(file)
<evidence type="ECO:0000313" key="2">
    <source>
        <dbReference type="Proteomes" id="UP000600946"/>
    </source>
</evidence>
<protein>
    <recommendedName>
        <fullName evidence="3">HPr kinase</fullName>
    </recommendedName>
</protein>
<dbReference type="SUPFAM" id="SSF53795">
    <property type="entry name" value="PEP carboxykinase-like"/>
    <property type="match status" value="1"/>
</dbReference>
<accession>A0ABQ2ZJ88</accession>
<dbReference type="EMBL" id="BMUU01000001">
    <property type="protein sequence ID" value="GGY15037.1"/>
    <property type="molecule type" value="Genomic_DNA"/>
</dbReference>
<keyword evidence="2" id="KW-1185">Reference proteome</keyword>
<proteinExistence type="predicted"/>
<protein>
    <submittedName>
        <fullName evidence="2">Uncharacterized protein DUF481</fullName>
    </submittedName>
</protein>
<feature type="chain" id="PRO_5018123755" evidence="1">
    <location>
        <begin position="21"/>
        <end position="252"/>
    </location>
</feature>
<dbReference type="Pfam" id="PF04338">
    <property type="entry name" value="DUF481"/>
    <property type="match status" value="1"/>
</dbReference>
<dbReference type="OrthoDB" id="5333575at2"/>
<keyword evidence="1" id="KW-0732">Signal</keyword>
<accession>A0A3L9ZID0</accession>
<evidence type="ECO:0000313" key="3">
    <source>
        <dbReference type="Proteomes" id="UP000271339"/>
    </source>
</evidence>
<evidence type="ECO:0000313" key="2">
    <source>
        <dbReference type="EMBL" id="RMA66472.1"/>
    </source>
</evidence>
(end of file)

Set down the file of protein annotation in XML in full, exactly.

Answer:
<evidence type="ECO:0000313" key="2">
    <source>
        <dbReference type="Proteomes" id="UP000600946"/>
    </source>
</evidence>
<protein>
    <recommendedName>
        <fullName evidence="3">HPr kinase</fullName>
    </recommendedName>
</protein>
<dbReference type="SUPFAM" id="SSF53795">
    <property type="entry name" value="PEP carboxykinase-like"/>
    <property type="match status" value="1"/>
</dbReference>
<accession>A0ABQ2ZJ88</accession>
<dbReference type="EMBL" id="BMUU01000001">
    <property type="protein sequence ID" value="GGY15037.1"/>
    <property type="molecule type" value="Genomic_DNA"/>
</dbReference>
<keyword evidence="2" id="KW-1185">Reference proteome</keyword>
<proteinExistence type="predicted"/>
<protein>
    <submittedName>
        <fullName evidence="2">Uncharacterized protein DUF481</fullName>
    </submittedName>
</protein>
<feature type="chain" id="PRO_5018123755" evidence="1">
    <location>
        <begin position="21"/>
        <end position="252"/>
    </location>
</feature>
<dbReference type="Pfam" id="PF04338">
    <property type="entry name" value="DUF481"/>
    <property type="match status" value="1"/>
</dbReference>
<dbReference type="OrthoDB" id="5333575at2"/>
<keyword evidence="1" id="KW-0732">Signal</keyword>
<accession>A0A3L9ZID0</accession>
<evidence type="ECO:0000313" key="3">
    <source>
        <dbReference type="Proteomes" id="UP000271339"/>
    </source>
</evidence>
<evidence type="ECO:0000313" key="2">
    <source>
        <dbReference type="EMBL" id="RMA66472.1"/>
    </source>
</evidence>